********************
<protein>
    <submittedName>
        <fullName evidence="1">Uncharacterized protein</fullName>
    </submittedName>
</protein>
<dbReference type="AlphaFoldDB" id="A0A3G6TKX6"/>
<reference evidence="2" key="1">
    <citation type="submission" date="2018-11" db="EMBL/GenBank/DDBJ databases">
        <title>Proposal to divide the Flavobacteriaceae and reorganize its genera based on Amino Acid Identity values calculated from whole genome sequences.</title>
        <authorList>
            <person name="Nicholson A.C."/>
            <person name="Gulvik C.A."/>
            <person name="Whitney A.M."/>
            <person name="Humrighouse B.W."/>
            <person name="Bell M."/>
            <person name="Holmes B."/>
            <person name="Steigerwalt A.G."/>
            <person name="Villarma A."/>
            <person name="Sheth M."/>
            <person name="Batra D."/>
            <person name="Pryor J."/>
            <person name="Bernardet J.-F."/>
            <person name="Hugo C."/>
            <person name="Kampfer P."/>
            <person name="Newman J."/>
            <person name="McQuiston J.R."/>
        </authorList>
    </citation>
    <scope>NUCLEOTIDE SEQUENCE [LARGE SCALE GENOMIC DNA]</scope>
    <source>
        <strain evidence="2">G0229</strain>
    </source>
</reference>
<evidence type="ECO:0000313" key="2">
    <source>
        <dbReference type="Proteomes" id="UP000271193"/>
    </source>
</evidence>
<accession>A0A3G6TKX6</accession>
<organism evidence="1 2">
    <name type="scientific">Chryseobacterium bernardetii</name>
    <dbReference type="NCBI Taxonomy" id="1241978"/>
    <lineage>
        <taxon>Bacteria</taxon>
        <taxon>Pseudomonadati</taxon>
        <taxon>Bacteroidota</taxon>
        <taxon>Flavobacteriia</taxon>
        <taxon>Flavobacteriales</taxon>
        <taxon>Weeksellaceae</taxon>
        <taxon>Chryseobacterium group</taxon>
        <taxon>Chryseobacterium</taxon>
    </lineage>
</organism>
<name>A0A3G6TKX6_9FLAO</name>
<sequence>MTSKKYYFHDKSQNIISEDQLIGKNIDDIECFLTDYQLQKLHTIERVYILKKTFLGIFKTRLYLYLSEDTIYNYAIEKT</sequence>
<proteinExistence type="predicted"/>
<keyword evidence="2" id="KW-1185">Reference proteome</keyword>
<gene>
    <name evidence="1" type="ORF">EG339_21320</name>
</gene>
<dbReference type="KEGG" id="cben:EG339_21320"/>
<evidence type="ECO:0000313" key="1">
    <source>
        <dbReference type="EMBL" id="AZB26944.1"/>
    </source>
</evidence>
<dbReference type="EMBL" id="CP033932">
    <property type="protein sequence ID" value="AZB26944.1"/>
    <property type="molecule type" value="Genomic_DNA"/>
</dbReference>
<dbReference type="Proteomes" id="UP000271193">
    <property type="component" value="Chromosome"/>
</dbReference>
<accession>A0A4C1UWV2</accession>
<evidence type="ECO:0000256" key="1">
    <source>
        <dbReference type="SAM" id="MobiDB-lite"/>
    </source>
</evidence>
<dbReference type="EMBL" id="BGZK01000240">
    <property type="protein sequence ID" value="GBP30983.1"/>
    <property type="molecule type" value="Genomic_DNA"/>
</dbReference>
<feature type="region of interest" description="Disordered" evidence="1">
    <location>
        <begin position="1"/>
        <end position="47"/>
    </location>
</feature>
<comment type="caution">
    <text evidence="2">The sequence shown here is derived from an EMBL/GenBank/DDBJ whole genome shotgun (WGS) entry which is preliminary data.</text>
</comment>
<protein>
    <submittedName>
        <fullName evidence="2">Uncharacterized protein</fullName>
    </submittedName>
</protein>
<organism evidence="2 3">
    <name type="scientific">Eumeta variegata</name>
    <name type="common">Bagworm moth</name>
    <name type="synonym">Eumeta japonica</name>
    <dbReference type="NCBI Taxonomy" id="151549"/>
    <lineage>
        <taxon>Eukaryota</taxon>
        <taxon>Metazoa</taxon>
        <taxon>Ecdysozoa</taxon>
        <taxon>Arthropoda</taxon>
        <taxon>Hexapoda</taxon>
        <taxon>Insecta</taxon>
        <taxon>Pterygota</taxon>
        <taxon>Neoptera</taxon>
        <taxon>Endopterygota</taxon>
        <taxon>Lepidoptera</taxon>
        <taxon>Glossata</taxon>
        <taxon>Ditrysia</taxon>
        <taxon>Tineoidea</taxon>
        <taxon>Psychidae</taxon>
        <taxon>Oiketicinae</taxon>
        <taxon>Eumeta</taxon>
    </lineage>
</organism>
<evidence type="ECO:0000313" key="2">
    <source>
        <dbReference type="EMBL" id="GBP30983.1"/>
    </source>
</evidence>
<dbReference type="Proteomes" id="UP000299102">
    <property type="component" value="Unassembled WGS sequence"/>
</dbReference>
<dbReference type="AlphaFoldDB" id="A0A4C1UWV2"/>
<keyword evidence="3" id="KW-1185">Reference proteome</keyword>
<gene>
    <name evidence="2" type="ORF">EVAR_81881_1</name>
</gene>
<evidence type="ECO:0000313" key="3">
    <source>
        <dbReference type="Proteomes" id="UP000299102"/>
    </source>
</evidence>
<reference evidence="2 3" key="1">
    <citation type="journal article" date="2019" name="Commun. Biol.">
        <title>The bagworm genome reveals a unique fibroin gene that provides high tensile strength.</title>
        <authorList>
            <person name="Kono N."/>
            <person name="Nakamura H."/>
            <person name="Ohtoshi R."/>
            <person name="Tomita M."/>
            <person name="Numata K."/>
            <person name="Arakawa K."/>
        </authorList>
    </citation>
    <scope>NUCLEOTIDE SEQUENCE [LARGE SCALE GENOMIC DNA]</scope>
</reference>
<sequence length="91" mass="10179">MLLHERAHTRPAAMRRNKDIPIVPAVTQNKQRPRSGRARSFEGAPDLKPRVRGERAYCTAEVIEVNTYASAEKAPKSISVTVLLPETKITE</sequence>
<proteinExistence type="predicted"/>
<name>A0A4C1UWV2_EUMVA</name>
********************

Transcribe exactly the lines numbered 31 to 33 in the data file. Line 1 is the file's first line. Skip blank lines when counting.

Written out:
        <strain evidence="2">G0229</strain>
    </source>
</reference>